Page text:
Tuesday, January 31, 2012


In an attempt to learn adult real-world-like skills whilst traveling, I've taken it upon myself to learn how to cook like a non-collegiate person.  Ergo, cutting back on things like pasta and toast.  Or, at least serving it in a much more classier way.

-| Rolled pork loin with duck gravy, wine-baked plums, and green beans with toasted pumpkin seeds. |-

-| Ratatouille with goat cheese and couscous. |-

-| Salted soft boiled egg with buttered soldiers. |-

Unfortunately, I haven't photographed all the dishes I've cooked, but here's a not-so-very-comprehensive list:

-| Marmalade glazed chicken with vegetarian pasta. |-
-| Pan fried steak with homemade spiced macaroni and cheese. |-
-| Shepherd's pie served on summer salad and white wine dressing. |-
-| Honey glazed basa fish fillet on warm spinach with green beans, almond, and thyme. |-
-| Rum-soaked double layered chocolate Guinness cake with cream cheese frosting. |-

Suck on that, real world.


Monday, January 30, 2012

The Flame

The most powerful weapon on earth is the human soul on fire.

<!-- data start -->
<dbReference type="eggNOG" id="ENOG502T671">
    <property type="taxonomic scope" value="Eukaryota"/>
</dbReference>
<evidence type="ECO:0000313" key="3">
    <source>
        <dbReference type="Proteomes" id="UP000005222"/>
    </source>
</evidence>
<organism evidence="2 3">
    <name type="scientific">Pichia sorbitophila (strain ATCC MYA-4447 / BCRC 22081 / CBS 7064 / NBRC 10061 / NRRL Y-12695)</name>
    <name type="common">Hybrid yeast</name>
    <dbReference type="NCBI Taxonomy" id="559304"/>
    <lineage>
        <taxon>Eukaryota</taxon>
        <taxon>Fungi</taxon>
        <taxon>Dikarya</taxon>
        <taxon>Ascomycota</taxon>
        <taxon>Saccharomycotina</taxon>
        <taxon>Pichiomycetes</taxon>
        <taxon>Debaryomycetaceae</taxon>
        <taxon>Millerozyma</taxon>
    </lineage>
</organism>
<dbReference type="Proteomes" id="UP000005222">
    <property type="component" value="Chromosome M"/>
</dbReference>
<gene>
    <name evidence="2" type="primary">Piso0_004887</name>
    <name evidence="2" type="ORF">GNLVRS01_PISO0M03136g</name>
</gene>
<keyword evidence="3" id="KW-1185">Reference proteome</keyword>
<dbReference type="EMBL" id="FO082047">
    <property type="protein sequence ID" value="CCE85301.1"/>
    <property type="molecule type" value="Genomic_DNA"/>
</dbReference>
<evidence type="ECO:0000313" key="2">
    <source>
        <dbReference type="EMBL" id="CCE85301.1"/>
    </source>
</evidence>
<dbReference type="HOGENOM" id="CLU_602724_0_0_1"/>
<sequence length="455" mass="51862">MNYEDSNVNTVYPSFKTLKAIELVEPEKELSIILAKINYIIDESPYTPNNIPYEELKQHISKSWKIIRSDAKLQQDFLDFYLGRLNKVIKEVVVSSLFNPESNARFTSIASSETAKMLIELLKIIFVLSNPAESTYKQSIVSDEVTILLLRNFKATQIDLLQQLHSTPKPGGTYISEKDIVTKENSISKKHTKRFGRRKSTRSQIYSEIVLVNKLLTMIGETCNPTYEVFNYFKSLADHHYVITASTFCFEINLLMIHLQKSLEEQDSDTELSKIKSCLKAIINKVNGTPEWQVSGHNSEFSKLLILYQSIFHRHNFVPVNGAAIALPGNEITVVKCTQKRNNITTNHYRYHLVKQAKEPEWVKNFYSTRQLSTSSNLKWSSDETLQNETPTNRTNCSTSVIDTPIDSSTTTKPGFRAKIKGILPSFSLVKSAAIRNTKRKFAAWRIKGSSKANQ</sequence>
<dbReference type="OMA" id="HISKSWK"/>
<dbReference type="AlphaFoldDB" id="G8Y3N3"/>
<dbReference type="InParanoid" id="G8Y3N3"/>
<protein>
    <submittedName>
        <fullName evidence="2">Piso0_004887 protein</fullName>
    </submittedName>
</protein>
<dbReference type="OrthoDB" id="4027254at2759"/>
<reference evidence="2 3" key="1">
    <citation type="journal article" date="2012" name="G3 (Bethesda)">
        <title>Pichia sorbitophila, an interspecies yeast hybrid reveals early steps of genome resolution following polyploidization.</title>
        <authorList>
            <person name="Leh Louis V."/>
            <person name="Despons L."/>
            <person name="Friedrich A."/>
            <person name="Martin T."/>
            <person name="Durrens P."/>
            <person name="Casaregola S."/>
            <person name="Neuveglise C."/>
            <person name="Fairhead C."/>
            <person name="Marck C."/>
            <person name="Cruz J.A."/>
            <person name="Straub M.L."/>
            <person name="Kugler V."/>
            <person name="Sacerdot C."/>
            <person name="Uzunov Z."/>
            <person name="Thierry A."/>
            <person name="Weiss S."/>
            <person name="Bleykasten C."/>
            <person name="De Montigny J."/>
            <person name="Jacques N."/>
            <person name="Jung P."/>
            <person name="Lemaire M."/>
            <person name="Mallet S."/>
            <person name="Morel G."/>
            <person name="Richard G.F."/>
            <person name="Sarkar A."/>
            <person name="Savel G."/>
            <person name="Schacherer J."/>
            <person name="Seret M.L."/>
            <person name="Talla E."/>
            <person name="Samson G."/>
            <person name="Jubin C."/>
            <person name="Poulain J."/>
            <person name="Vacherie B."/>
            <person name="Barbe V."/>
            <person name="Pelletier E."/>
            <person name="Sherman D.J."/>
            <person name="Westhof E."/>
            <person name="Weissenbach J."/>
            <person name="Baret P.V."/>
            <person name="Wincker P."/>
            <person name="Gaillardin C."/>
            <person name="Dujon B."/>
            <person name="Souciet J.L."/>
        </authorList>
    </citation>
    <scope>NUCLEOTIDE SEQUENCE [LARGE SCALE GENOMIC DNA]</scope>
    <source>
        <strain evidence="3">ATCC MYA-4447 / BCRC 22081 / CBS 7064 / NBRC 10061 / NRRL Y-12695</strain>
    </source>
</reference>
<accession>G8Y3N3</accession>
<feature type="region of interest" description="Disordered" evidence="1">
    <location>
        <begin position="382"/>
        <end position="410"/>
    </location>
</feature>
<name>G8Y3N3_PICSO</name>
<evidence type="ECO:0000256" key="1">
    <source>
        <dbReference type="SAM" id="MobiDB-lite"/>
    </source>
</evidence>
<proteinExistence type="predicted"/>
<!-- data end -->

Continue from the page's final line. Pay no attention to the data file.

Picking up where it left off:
The Boy had been hit with a kind of dry spell over December and January.  Except the occasional venture out into the city, to the country, to the wineries, to long lost relatives, and especially to the week-long dance intensives at Restless, all of Australia seemed to take a break from being eventfully stimulating [contrasting the experiences had in India and Uganda, where he had to painfully decide everyday what he would attend and what he would have to miss].  Apparently, dancers needed a break for the holidays too.

He remembered, almost a year and a half ago, staring at the poster for the fellowship in the dining hall.  He knew the answer.  Almost anyone who knew him could answer the question:

What sets your soul on fire?

He also remembered the day ten months ago, the one in which he opened the email after an agonizing morning of research set in the middle of an island.  First, the sensation of being dropped from the top of a tower.  Then, a small spark that spread from his chest to his fingers to his toes and then to his face.  His hands began to sweat, his jaw paralyzed ajar.  Leaving behind the microscope and the agar dishes full of lobster hearts, he ran with her to the edge of the island and stared to the eastern horizon.

"I can't breathe," the Boy said, over and over again.  She just smiled.

Something had been set ablaze that afternoon.

Classes back in the theater and the train station dance studio were bathed in a different light since that day.  It's going to be like this, he thought, only all the time.  And everywhere else.  Every step on the marley floor sent a warm pulse through his feet that settled in his chest.  Maybe it was even then he started to look different in the mirror.  One year of this feeling, he told himself again and again.